Windows Server App-Fabric “failed to connect to hosts in cluster”

I’ve just completed the process of building a new AppFabric Cluster on version 1.1 with a SQL backend over an existing XML Based 1.0 cluster… The new version appeared to fix a lot of issues that existed in V1.0, plus by installing a Cumulative Update  you are able to use Windows Server 2012 standard to host a Highly Available cache cluster (now that it includes cluster functionality that only previously existed in Server Enterprise in 2008/R2)

Fortunately my old automated deployment scripts did not need that much tweaking aside from the obvious changes required to use a SQL server to store the configuration + changing my secondary cache count for scaling.

After the script established the Cache Cluster and added the host I ran into an issue when attempting to start the cluster to add the individual caches and assign permissions, I got the following error: “Use-CacheCluster : ErrorCode<ERRCAdmin040>:SubStatus<ES0001>:Failed to connect to hosts in the cluster

 

cache-error
 

There appeared to be no real help on MSDN  to help me solve my problem… A bit of research yielded the following fixes:

  1. Ensure that the AppFabric Cache Host can resolve itself (and other Cache Lead-Hosts) via DNS, Hosts Files etc.
  2. Ensure that the Remote Registry Service has been started and the rule “Remote Service Management (NP-In)” on the Windows Firewall rule is allowed.
  3. Ensure that Firewall rules exist to allow App-Fabric communication (e.g. Port 22233 for cache port, 22234 for Cluster port etc).

My script opened firewall ports but didn’t start the remote registry service… After starting this service and reconfiguring my cache once more everything came online – I was able to add all all of my cache nodes to my brand new cluster.

Office 365 Search and Delete mail using Powershell

A neat feature of Exchange is the ability to run up a search across mailboxes within an organization from Powershell using the Search-Mailbox cmdlet and delete inappropriate or harmful messages using the -DeleteContent parameter. Fortunately these features exist in Office 365 if you are an Exchange Online Administrator

While administrators can use the Multi-Mailbox search feature in the Exchange control panel UI to locate mail, you  may discover you are unable to remove messages directly without some PowerShell magic.

The below script requires you add your admin account to the “Discovery Management” role from Roles & Auditing on the Exchange Control Panel (ECP).

#Every mailbox within the Organisation

#ARGS
[string]$decision = "n"

Write-Host "This script requires the `"Discovery Management`" Exchange Role-Group PLUS `"Mailbox Import Export`" Role assigned to your Exchange onlineAdmin Account `nPlease add it before proceeding:"
Write-Host "`n`nEnter Administration Credentials"

$LiveCred = Get-Credential

#Pass Creds to Outlook.com and generate PS Session
$Session = New-PSSession -ConfigurationName Microsoft.Exchange -ConnectionUri https://ps.outlook.com/powershell/ -Credential $LiveCred -Authentication Basic -AllowRedirection
#Import PS Session/Grab MSOL Cmdlets
Import-PSSession $Session

$Subject = Read-Host "Please Enter a Message Subject to be deleted from ALL mailboxes:"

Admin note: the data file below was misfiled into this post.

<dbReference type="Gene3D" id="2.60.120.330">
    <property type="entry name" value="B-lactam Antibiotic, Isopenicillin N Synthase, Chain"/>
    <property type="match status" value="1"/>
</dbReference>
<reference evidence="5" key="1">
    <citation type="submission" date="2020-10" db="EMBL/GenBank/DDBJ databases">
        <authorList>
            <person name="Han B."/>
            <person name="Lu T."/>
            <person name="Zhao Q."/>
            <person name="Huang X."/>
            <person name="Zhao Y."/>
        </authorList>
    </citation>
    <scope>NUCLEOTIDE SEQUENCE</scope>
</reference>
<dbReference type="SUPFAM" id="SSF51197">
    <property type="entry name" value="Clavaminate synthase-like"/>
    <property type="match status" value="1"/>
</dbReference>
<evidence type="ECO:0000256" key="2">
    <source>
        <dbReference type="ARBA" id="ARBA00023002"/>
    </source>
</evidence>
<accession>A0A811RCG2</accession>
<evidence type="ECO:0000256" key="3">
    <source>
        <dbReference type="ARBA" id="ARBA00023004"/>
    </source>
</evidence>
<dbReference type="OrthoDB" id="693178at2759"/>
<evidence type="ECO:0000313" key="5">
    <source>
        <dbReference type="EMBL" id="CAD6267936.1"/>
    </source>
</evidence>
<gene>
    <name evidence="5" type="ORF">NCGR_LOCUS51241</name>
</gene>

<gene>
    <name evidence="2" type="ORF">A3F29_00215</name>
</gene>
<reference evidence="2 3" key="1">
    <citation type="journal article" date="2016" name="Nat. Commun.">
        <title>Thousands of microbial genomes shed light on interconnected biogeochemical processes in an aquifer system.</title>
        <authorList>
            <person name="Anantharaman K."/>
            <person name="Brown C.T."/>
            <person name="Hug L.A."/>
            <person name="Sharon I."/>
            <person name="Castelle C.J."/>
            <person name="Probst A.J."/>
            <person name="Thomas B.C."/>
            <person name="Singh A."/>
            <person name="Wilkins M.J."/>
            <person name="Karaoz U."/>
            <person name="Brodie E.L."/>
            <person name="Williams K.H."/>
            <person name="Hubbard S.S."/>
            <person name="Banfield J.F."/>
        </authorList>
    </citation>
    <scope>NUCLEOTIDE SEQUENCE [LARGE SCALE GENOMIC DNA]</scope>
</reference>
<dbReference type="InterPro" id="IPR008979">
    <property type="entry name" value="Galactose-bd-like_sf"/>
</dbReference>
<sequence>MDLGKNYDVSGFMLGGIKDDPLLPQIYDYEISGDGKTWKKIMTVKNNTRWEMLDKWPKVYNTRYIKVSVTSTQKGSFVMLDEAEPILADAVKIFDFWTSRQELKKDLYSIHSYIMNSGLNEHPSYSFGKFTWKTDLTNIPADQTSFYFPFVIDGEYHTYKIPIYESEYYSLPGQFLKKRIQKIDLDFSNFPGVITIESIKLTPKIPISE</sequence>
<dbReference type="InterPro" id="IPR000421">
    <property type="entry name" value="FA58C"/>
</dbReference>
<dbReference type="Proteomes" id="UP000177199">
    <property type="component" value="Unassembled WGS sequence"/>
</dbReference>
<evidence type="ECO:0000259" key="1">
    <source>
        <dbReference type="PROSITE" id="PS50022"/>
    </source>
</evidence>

$decision = Read-Host "Are you sure youi want to delete messages with the subject " $Subject " (Y/N)?"

if ($decision -eq "y")
	{
	Write-Host "Deleting" $Subject
	Get-Mailbox -ResultSize unlimited | Search-Mailbox -SearchQuery "subject:$Subject" -DeleteContent -Confirm
	}
else
	{
	Write-Host "Nothing deleted"
	}
Remove-PSSession

Write-Host "Connection to MSOL closed"

Warning: Use the above script with caution; When using the DeleteContent parameter, messages are permanently deleted from the user’s mailbox and cannot be recovered. (It could also take some time to run over a big Office365 Tenant)

See related Office 365 help article here:  here: http://help.outlook.com/en-ca/140/gg315525.aspx

-Patrick

Manual WSUS Sync using Powershell

A quick blog post tonight:

When setting up WSUS, its common practice to trial updates internally  prior to deployment across an entire environment…

For a recent WSUS setup I completed we decided to leave auto update approval on for all Windows Critical & Security updates so they could be tested after release every Patch Tuesday. After Microsoft’s recent spate of Out-Of-Band updates we were finding that machines were being updated half way through a month due the limited update controls you have with WSUS… We could opt to manually sync updates or select the longest time between syncs of “check once every 24 hours”.

Using some cool tips from the Hey Scripting Guy Blog I’ve slapped together this script that now runs as a scheduled task to download updates once a month on Patch Tuesday.

This is an impractical approach to updating, critical updates should be applied as soon as possible, however forcing a manual WSUS update could come in handy for a select few:

$ErrorActionPreference = "SilentlyContinue"

# WSUS Connection Parameters:
[String]$updateServer = "WSUS.resdevops.com"
[Boolean]$useSecureConnection = $False
[Int32]$portNumber = 80

# Load .NET assembly
[void][reflection.assembly]::LoadWithPartialName("Microsoft.UpdateServices.Administration")

# Connect to WSUS Server
$Wsus = [Microsoft.UpdateServices.Administration.AdminProxy]::getUpdateServer($updateServer,$useSecureConnection,$portNumber)

# Perform Synchronization
$Subscription = $Wsus.GetSubscription()
$Subscription.StartSynchronization()

Write-host “WSUS Sync Started/Queued; Check WSUS console or Event log for any Errors.”;

-Patrick

Remote logoff all Windows users with Powershell

An annoyance for anyone when running a large scripted software release is when the deployment fails half way through because someone has left a logged-on Windows session with an Open file or Window. You may then need to invest large amounts of time identifying the cause, reverting changes that only deployed half-way and eventually re-run the release package…

In one of my earlier blog posts I explained how I would drop servers into maintenance mode when running a software deployment to prevent being spammed by Operations Manager Alerts… I targeted my specific environment in SCOM using a filter that would only add servers with a NetBIOS name starting with PROD or TEST.